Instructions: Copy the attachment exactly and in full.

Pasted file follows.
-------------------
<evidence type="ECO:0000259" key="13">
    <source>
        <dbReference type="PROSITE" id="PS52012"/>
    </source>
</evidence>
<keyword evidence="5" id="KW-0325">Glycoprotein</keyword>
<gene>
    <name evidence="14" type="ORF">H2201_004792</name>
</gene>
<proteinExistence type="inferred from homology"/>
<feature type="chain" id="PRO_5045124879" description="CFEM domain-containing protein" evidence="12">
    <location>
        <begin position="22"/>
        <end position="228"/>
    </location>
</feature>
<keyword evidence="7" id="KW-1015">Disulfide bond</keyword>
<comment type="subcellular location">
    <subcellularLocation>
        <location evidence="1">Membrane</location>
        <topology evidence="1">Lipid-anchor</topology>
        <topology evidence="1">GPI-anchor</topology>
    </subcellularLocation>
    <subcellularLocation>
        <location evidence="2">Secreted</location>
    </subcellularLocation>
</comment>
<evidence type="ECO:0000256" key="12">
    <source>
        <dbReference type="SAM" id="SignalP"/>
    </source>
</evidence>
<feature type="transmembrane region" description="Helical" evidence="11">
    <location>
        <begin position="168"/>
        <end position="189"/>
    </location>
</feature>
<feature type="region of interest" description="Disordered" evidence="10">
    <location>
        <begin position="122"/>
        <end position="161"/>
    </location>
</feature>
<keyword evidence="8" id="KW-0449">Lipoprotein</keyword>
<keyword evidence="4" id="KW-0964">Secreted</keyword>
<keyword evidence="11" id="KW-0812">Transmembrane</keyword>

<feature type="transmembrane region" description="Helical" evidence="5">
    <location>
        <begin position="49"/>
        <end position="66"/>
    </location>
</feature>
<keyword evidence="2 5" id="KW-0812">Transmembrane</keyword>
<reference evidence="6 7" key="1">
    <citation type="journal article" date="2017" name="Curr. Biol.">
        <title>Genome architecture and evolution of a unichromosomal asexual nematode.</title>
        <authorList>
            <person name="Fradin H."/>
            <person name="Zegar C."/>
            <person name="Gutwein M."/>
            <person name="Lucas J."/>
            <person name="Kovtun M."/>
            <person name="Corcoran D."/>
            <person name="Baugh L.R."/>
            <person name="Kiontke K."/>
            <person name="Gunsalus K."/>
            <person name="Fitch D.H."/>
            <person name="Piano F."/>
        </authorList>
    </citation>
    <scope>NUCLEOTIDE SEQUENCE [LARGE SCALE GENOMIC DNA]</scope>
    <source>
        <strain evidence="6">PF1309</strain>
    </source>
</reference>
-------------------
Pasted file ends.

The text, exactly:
<evidence type="ECO:0000259" key="13">
    <source>
        <dbReference type="PROSITE" id="PS52012"/>
    </source>
</evidence>
<keyword evidence="5" id="KW-0325">Glycoprotein</keyword>
<gene>
    <name evidence="14" type="ORF">H2201_004792</name>
</gene>
<proteinExistence type="inferred from homology"/>
<feature type="chain" id="PRO_5045124879" description="CFEM domain-containing protein" evidence="12">
    <location>
        <begin position="22"/>
        <end position="228"/>
    </location>
</feature>
<keyword evidence="7" id="KW-1015">Disulfide bond</keyword>
<comment type="subcellular location">
    <subcellularLocation>
        <location evidence="1">Membrane</location>
        <topology evidence="1">Lipid-anchor</topology>
        <topology evidence="1">GPI-anchor</topology>
    </subcellularLocation>
    <subcellularLocation>
        <location evidence="2">Secreted</location>
    </subcellularLocation>
</comment>
<evidence type="ECO:0000256" key="12">
    <source>
        <dbReference type="SAM" id="SignalP"/>
    </source>
</evidence>
<feature type="transmembrane region" description="Helical" evidence="11">
    <location>
        <begin position="168"/>
        <end position="189"/>
    </location>
</feature>
<feature type="region of interest" description="Disordered" evidence="10">
    <location>
        <begin position="122"/>
        <end position="161"/>
    </location>
</feature>
<keyword evidence="8" id="KW-0449">Lipoprotein</keyword>
<keyword evidence="4" id="KW-0964">Secreted</keyword>
<keyword evidence="11" id="KW-0812">Transmembrane</keyword>

<feature type="transmembrane region" description="Helical" evidence="5">
    <location>
        <begin position="49"/>
        <end position="66"/>
    </location>
</feature>
<keyword evidence="2 5" id="KW-0812">Transmembrane</keyword>
<reference evidence="6 7" key="1">
    <citation type="journal article" date="2017" name="Curr. Biol.">
        <title>Genome architecture and evolution of a unichromosomal asexual nematode.</title>
        <authorList>
            <person name="Fradin H."/>
            <person name="Zegar C."/>
            <person name="Gutwein M."/>
            <person name="Lucas J."/>
            <person name="Kovtun M."/>
            <person name="Corcoran D."/>
            <person name="Baugh L.R."/>
            <person name="Kiontke K."/>
            <person name="Gunsalus K."/>
            <person name="Fitch D.H."/>
            <person name="Piano F."/>
        </authorList>
    </citation>
    <scope>NUCLEOTIDE SEQUENCE [LARGE SCALE GENOMIC DNA]</scope>
    <source>
        <strain evidence="6">PF1309</strain>
    </source>
</reference>